What You Need to Know about Capital Gains After June 25 2024

By Hani Al-Dajane

On April 16 2024, the Government of Canada released Budget 2024, which announced significant changes with regard to the tax treatment of capital gains. Business owners and individuals should be aware of these changes, especially if considering selling capital property such as land (other than a principal residence), stocks or a business. Capital gains are profits made on the sale of capital property. If the proceeds from the sale of the property exceed the property’s cost, a portion of the gain is taxable when the property is sold (capital gains realized). The “capital gains inclusion rate” means the portion of a capital gain that is subject to taxation. At the outset, it is important to note that most Canadians will not see a taxation increase if they have annual capital gains below the threshold of $250,000.

If in effect, the following changes will apply to capital gains that are realized on or after June 25 2024. The capital gains inclusion rate will be increased from 50% to 66.67% for corporations and trusts. For individuals, the inclusion rate will increase from 50% to 66.67% on capital gains per year that exceed $250,000. Below $250,000, the rate will remain at 50%. The amount of tax payable is dependent on overall yearly income (including capital gains). The highest federal tax bracket (income over $246,752) has a tax of around 50% when combined with provincial taxes.

What are some best practices for tax planning?

Capital gains realized by an individual (either directly or indirectly through a partnership or trust) are subject to the 50% inclusion rate each year for capital gains up to $250,000. The 50% inclusion rate up to $250,000 also applies to individuals when selling shares of a corporation. A corporation that is selling capital property can expect an increase in their tax bill as a greater percentage of the capital gain is now subject to tax.

An eligible individual is also entitled to the Lifetime Capital Gains Exemption (LCGE) on net gains from the disposition of qualified property (incl. small business corporation shares and farming & fishing property). Budget 2024 announced that, beginning June 25 2024, the LCGE will be increased to 1.25 million (from $1,016,836) and then indexed to inflation beginning in 2026. Starting in 2025, those with eligible capital gains below $2.25 million should pay less taxes as a result of these changes.

Individuals who own their businesses as sole proprietors should consider incorporation to take advantage of the LCGE upon the sale of the business. Be aware that there are conditions a corporation must fulfill in order to be eligible for the LCGE.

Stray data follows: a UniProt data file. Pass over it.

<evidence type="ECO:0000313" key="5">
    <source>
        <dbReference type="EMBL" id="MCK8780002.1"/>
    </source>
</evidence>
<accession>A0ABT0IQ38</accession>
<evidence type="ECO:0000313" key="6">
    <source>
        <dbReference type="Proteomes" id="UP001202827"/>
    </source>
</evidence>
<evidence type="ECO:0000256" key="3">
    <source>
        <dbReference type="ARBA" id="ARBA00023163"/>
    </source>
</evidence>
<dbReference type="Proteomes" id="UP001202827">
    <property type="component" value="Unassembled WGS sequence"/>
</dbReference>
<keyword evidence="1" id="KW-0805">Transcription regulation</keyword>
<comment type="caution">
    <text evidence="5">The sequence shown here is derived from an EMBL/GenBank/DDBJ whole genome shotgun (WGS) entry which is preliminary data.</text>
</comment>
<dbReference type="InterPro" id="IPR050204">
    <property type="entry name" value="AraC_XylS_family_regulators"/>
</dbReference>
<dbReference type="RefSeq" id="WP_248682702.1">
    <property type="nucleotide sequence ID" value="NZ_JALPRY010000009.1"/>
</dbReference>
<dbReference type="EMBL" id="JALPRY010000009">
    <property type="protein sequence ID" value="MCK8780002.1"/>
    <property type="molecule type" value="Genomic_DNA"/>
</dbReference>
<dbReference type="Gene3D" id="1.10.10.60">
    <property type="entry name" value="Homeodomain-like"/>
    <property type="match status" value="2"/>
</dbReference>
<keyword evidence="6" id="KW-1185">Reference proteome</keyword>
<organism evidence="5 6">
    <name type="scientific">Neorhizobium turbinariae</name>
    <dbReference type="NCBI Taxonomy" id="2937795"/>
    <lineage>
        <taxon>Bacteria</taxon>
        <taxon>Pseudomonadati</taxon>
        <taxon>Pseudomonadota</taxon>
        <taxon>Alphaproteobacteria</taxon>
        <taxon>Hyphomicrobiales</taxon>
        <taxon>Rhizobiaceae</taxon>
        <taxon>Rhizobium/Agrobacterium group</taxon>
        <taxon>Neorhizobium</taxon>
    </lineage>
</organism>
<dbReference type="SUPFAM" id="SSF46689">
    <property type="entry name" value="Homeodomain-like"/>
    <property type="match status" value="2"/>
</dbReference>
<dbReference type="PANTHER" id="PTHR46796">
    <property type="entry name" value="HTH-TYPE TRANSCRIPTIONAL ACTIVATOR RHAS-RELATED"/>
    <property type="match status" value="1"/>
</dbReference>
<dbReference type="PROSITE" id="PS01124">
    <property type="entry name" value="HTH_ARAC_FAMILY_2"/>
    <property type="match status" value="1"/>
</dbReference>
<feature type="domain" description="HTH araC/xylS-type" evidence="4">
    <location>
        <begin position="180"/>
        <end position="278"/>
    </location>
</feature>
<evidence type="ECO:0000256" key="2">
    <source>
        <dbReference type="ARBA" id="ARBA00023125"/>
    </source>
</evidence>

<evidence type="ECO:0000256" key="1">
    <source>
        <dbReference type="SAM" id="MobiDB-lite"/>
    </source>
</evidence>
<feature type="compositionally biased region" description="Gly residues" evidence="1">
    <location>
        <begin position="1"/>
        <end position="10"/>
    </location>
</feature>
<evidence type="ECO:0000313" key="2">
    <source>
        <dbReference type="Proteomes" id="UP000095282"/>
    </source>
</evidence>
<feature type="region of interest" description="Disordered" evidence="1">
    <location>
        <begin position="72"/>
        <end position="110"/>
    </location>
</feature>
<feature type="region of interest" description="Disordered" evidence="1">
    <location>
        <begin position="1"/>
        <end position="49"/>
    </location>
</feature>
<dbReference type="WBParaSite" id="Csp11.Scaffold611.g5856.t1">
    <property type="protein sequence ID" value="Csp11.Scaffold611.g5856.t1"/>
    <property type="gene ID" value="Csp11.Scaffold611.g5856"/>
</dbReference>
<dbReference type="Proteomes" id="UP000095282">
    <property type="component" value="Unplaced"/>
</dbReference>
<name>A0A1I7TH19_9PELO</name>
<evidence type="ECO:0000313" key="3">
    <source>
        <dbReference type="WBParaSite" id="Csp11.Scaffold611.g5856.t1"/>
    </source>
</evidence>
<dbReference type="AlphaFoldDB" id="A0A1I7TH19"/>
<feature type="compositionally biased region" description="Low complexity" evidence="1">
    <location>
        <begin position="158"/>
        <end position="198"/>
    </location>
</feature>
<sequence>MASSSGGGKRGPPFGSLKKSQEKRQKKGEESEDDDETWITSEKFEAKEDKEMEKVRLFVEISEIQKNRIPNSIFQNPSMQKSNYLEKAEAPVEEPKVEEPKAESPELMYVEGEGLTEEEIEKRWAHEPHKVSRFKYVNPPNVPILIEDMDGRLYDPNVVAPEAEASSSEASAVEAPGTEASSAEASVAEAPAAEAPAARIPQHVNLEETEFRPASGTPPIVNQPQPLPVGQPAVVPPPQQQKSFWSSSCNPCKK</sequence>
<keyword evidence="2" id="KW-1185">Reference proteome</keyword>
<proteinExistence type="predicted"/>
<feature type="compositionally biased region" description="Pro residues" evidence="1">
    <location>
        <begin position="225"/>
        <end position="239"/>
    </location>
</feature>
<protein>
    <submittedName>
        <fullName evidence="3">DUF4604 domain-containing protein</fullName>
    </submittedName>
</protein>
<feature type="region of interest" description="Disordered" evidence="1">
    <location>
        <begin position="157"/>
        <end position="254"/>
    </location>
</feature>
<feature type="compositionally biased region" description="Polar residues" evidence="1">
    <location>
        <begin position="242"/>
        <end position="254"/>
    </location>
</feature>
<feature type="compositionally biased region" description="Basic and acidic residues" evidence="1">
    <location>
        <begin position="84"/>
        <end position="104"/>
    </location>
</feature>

Another new budget item is the proposed Canadian Entrepreneurs’ Incentive (CEI), which will be phased in by yearly $200,000 increments beginning January 1 2025. The CEI only applies to certain qualifying shares and would allow for a capital gains inclusion rate of 33.3% (as opposed to 66.67%) on up to $2 million in capital gains over an individual’s lifetime. The CEI would be in addition to the LCGE. The individual claiming the CEI must be, among other things, a founding investor when the corporation was initially capitalized. The proposed CEI excludes a significant number of corporations and is focused on the technology and manufacturing sectors.

Budget 2024 also proposes to decrease the employee stock option deduction to 1/3 from ½.

Can I sell capital property before June 25, 2024?

Individuals seeking to sell capital property before June 25 2024 are permitted to do so. However, it may be difficult to obtain a buyer who has time to complete the due diligence process and will offer a fair price. In addition, individuals should be aware of Bill C-59 which seeks to expand the General Anti-Avoidance Rule (GAAR) in the Income Tax Act. The GAAR provisions seek to prevent avoidance transactions – a transaction carried out primarily to avoid the payment of taxes. Be careful not to run afoul of the GAAR provisions if the purpose behind selling capital property before June 25 2024 is to avoid taxation.

These changes to the Income Tax Act should be taken into account when making personal and business decisions. Speak to an accountant or the professionals at Emerge Law Professional Corporation to plan your next steps.

The contents of this article should not be construed as legal advice. Please contact Hani Al-Dajane at Emerge Law for any further questions.